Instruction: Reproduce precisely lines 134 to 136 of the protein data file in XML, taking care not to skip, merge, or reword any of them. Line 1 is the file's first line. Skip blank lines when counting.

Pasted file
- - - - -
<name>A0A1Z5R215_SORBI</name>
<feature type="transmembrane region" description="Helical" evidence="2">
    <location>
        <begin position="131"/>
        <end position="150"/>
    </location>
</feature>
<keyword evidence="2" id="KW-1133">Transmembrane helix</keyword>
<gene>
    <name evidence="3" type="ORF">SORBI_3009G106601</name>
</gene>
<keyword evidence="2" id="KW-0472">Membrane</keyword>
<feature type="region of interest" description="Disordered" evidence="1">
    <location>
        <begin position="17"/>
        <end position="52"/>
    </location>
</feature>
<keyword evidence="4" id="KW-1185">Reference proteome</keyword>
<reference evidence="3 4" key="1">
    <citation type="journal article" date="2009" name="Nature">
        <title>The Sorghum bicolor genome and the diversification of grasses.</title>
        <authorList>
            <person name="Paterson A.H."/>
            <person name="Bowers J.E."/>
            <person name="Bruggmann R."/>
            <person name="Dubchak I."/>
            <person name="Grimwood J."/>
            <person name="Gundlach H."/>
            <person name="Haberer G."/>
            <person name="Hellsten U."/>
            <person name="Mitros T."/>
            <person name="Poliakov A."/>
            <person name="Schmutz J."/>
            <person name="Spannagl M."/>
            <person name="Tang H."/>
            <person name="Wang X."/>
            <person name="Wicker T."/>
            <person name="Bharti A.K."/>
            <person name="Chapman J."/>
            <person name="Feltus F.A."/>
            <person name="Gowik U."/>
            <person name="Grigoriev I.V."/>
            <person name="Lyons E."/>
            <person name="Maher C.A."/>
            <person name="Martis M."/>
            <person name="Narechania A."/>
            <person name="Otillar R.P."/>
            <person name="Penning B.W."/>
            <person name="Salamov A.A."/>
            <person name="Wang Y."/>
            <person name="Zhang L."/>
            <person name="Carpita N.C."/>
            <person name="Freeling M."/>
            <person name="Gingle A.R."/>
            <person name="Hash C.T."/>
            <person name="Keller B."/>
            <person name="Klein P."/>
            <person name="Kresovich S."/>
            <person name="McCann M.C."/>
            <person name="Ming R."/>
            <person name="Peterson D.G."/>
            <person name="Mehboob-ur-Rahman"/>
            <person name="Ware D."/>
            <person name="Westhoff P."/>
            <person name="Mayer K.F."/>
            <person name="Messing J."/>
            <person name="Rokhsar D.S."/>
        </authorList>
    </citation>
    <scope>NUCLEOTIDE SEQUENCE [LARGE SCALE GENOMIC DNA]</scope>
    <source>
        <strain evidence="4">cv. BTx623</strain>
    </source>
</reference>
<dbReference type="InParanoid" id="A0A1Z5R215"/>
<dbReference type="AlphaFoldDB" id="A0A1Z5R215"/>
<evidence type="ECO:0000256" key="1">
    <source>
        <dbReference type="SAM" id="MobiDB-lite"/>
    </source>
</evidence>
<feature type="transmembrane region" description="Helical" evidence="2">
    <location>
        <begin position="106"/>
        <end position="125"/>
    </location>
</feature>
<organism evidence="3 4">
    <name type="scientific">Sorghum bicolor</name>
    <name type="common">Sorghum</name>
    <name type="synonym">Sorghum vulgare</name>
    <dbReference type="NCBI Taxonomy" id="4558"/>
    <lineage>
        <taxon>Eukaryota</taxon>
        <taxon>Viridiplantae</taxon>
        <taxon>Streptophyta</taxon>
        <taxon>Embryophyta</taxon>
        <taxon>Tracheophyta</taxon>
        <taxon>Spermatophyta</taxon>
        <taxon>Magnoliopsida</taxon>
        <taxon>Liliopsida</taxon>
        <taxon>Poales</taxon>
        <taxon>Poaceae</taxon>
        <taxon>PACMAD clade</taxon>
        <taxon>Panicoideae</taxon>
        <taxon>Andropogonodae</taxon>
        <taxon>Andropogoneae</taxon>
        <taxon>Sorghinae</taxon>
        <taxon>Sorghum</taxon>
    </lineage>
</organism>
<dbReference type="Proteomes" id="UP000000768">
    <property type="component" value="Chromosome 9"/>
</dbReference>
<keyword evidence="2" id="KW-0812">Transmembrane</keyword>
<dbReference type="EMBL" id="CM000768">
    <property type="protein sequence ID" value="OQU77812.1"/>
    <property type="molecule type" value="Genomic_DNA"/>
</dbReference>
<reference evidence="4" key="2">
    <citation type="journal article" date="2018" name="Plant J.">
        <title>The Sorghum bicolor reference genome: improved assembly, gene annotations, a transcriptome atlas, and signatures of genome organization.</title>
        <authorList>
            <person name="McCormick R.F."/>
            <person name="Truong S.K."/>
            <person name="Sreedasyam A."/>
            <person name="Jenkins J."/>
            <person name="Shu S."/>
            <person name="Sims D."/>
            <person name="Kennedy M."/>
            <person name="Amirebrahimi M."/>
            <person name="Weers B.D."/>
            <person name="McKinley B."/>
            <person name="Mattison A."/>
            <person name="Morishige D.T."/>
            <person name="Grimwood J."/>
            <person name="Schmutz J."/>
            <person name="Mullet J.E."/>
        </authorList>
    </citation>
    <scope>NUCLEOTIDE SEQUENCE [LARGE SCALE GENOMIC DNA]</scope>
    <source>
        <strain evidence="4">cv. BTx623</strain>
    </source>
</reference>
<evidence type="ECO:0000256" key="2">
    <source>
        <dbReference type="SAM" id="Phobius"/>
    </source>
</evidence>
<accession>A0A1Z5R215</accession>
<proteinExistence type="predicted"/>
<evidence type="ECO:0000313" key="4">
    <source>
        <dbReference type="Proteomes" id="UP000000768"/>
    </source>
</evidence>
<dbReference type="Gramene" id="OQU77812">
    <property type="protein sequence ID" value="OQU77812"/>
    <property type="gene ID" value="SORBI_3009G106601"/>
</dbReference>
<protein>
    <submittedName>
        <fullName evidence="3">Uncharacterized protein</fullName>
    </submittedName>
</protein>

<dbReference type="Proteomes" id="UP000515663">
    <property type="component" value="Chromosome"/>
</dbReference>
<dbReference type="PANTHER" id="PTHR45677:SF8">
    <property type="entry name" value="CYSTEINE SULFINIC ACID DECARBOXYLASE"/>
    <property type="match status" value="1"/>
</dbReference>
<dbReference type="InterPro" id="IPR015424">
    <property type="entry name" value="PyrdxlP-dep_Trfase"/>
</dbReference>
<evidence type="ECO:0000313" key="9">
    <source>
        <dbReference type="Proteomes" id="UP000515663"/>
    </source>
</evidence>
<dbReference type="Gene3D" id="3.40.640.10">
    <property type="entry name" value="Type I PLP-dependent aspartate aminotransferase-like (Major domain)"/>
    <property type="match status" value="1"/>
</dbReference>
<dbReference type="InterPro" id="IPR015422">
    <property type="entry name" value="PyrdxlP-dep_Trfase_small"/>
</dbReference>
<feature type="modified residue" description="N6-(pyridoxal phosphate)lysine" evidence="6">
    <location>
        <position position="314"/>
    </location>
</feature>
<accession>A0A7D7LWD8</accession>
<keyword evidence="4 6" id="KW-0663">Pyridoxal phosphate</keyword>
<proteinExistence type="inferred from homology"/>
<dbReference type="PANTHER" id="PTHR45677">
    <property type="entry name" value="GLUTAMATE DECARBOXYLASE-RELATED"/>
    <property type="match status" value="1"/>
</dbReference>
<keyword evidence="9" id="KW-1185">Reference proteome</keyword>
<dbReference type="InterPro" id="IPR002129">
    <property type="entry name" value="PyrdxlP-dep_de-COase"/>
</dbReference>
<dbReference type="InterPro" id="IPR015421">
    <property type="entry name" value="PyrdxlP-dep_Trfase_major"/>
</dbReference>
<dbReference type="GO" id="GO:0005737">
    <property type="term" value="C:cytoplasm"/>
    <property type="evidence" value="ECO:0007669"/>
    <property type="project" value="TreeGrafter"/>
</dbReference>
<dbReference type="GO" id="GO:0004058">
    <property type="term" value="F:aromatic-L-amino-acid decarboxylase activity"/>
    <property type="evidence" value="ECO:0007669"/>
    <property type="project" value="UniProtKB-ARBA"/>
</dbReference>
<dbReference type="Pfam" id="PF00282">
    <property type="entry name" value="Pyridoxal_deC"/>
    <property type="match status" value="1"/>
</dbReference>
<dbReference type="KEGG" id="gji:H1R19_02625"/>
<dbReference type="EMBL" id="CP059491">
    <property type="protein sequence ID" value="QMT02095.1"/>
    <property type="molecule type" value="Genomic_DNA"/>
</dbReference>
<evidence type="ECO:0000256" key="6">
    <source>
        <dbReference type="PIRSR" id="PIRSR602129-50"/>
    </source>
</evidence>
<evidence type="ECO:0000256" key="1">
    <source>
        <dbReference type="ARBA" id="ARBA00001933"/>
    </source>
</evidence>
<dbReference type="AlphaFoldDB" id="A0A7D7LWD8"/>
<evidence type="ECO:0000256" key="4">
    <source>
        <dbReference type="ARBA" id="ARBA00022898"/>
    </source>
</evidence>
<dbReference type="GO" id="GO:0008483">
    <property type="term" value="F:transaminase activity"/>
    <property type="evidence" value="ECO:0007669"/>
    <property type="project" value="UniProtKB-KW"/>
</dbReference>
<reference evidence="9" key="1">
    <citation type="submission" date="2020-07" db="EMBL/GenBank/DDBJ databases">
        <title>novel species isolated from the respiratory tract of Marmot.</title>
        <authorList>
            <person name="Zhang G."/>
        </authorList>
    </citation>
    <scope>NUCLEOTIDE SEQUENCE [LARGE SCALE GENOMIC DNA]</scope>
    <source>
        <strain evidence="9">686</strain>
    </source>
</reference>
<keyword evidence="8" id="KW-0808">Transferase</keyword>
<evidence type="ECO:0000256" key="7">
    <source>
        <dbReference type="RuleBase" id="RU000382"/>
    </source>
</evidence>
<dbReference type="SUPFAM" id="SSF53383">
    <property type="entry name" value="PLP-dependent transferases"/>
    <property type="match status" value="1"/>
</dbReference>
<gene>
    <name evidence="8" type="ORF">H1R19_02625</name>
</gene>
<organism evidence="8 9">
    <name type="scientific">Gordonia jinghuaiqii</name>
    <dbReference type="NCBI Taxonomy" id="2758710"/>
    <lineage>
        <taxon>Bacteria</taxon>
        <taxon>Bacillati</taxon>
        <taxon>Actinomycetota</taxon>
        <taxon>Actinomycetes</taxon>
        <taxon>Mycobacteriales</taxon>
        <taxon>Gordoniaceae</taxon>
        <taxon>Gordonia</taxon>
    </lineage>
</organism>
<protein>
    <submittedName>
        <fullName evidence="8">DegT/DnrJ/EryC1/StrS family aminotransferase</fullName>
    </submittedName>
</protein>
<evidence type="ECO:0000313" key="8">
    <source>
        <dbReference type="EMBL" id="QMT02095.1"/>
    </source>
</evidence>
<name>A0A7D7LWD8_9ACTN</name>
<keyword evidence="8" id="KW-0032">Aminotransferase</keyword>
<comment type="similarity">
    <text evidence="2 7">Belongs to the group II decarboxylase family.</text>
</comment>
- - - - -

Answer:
            <person name="McKinley B."/>
            <person name="Mattison A."/>
            <person name="Morishige D.T."/>